The postman and the postwoman will now don Khadi outfits and that too from the coming month. The proposed move is inspired by Prime Minister Narendra Modi's idea of switching to Khadi.
In a tech-driven world where emails dominate the messaging needs of the people, a postman or a postwoman delivering mail is not a very common sight. However, there is a big change afoot in what you will see henceforth. Those still doing the rounds will now don Khadi outfits and that too from the coming month. The proposed move is inspired by Prime Minister Narendra Modi’s idea of switching to Khadi. Reportedly, the new khadi uniforms will be designed by professionals from the National Institute of Fashion Technology (NIFT). Each of the 62,000 postmen and postwomen will be given two sets of their new outfits, along with sweaters for winter months. The total value of the order has been pegged at around Rs 31 crore, as per media reports.
Each postman/postwoman working for India Post gets an annual uniform allowance of Rs 5,000, and the same amount would be spent on making the two sets of clothes to be given to each of them. One can expect to get new outfits as early as February. As per media reports, the Khadi and Village Industries Commission (KVIC) has got a huge order to design and develop the new uniforms for the postmen and postwomen in the country.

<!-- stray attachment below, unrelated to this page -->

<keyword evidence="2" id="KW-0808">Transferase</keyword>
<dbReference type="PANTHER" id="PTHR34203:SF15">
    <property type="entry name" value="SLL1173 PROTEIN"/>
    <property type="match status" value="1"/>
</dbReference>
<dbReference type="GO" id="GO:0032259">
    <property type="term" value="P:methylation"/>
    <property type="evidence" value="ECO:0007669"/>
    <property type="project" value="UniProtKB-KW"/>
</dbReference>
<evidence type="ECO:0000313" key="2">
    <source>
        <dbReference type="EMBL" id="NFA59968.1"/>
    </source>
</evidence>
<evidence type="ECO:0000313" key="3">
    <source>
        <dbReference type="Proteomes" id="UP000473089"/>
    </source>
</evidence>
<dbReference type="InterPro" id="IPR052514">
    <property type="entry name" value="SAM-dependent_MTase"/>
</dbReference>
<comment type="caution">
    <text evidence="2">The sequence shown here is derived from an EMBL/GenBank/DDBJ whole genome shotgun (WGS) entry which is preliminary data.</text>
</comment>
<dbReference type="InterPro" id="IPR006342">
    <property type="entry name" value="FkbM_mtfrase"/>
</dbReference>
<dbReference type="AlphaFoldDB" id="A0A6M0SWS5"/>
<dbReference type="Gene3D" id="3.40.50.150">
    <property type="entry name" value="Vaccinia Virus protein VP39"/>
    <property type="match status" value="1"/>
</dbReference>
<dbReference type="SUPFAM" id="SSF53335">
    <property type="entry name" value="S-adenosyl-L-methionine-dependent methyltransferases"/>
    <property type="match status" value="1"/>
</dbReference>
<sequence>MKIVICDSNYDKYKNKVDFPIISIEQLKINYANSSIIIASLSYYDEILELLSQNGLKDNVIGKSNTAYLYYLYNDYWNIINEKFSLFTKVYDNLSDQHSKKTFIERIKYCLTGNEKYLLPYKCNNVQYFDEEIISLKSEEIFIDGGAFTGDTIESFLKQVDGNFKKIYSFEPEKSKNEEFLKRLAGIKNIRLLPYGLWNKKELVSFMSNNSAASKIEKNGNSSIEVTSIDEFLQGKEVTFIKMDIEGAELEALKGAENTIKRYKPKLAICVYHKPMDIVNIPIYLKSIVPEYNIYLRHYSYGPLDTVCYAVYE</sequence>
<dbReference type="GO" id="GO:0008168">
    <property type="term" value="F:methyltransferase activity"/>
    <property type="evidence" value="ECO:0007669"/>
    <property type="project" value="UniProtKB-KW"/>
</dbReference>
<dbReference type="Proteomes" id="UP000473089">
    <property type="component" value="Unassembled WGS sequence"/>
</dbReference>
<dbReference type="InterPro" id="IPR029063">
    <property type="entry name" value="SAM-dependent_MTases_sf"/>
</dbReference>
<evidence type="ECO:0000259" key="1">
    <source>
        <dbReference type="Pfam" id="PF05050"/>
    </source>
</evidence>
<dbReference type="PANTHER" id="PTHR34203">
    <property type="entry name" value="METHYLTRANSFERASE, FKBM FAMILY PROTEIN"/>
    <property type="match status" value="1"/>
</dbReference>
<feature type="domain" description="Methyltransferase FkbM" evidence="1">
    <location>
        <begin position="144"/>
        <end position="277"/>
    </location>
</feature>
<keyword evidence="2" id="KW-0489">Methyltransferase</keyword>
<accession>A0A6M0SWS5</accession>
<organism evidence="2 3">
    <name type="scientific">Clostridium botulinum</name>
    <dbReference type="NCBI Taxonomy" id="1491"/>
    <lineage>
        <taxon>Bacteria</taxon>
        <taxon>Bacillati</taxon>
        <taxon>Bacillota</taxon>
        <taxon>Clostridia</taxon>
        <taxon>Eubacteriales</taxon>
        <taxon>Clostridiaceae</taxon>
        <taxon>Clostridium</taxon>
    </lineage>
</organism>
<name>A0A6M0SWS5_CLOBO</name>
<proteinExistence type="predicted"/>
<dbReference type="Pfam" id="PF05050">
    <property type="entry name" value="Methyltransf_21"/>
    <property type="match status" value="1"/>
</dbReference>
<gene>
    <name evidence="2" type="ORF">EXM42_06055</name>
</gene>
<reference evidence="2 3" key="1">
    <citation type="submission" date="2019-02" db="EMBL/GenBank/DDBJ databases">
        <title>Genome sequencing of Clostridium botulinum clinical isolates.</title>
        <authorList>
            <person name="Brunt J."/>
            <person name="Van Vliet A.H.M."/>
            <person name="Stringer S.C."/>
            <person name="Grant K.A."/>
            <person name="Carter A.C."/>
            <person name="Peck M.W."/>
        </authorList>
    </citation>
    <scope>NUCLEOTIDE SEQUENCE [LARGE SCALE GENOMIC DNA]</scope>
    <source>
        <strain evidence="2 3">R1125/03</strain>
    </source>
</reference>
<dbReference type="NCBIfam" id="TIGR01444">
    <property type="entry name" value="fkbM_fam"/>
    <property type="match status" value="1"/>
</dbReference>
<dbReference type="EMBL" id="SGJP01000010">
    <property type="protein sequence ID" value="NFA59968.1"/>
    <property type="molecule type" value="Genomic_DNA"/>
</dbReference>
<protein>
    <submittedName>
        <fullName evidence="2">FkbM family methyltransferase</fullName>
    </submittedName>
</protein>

As per the proposed move, the women will be given a pair of salwar kameez, designed with a chic look, while the men will be given shirts and trousers. The uniforms will all be made of khadi and are expected to be khaki-coloured. However, Indian Post is not the first government department to be getting khadi uniforms. Earlier, the cabin crew aboard Air India One, the official aircraft of the president and the prime minister, were also given orders to be dressed in khadi outfits. The female cabin crew wear khadi silk sarees, the male crew sports khadi silk jackets.
Going by the history, the much-loved postman has worn khaki since Independence, and although the uniform underwent a sea change, to blue, in 2004 to mark 150 years of the Indian Postal Service, it reverted to khaki six years later.